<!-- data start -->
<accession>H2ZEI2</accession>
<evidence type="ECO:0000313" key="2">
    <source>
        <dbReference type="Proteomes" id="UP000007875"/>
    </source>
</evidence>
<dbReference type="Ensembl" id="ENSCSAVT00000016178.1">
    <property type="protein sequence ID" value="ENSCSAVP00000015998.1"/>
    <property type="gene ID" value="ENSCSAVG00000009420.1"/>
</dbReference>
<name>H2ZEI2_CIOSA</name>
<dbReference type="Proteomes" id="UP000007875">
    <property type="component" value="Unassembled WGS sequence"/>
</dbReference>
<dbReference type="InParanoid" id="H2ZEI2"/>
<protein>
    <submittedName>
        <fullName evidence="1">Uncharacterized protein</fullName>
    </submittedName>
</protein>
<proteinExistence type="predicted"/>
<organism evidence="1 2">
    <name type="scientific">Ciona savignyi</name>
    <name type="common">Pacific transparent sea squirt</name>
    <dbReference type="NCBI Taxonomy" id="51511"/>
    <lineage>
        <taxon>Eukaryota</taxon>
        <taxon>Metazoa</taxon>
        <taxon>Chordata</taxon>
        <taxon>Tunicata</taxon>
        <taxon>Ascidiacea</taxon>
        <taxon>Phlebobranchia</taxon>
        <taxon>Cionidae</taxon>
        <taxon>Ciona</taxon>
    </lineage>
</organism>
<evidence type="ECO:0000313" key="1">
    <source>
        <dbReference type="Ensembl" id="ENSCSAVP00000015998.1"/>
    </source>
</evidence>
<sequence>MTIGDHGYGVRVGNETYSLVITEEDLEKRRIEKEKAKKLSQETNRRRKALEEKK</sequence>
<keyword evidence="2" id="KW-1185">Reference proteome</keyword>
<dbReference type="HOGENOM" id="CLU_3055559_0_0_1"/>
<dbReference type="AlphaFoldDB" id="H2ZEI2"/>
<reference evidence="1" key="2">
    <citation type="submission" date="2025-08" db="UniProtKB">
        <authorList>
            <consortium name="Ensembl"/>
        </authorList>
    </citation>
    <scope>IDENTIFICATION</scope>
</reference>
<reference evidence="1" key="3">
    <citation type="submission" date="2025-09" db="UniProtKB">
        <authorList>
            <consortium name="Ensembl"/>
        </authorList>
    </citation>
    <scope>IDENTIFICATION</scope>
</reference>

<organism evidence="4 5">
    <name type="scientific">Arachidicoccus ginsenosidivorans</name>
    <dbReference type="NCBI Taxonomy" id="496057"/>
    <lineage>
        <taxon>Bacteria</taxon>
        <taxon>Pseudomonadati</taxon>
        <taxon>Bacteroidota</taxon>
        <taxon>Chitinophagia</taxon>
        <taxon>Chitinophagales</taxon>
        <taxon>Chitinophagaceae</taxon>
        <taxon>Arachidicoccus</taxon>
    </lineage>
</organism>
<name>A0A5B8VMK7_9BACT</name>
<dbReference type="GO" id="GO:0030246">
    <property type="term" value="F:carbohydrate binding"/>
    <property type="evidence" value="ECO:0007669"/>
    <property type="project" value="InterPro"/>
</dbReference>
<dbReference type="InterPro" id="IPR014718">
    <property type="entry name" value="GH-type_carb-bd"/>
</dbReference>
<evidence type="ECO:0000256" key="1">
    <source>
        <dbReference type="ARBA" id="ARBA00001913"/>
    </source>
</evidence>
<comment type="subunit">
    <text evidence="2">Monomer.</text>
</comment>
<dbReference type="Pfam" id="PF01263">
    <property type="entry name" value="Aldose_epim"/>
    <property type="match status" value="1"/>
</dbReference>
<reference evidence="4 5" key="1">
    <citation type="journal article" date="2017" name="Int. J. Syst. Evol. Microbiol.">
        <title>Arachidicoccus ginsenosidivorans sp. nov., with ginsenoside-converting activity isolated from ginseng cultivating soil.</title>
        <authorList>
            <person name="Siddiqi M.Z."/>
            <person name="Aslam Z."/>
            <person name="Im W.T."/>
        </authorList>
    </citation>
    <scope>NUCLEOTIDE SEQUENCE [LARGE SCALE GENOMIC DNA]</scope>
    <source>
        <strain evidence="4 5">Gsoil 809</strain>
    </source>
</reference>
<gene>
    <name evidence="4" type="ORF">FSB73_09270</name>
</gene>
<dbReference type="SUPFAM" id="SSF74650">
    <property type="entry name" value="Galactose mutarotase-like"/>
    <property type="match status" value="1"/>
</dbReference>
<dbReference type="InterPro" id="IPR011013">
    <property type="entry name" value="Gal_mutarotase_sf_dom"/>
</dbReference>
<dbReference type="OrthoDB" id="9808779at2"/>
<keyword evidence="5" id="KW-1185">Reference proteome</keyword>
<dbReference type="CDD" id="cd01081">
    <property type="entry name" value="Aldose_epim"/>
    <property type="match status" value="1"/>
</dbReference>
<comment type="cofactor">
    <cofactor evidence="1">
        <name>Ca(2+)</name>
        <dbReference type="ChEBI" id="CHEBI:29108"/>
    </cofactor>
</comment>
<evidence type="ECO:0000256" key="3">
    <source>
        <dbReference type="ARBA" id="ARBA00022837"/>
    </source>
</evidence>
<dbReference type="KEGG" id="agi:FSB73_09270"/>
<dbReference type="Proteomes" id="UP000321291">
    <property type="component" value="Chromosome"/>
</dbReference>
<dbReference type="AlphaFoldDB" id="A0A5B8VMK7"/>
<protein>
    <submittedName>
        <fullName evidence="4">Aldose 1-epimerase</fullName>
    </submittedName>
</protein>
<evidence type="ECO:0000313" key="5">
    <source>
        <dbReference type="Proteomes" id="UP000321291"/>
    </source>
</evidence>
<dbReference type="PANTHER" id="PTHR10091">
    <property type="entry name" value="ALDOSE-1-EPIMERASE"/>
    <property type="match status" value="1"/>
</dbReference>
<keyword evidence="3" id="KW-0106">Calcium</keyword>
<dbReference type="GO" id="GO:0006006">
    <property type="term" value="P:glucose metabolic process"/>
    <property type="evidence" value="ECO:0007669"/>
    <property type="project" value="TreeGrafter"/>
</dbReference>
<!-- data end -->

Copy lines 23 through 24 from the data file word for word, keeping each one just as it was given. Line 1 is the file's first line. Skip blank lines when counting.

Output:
    <name type="scientific">Ciona savignyi</name>
    <name type="common">Pacific transparent sea squirt</name>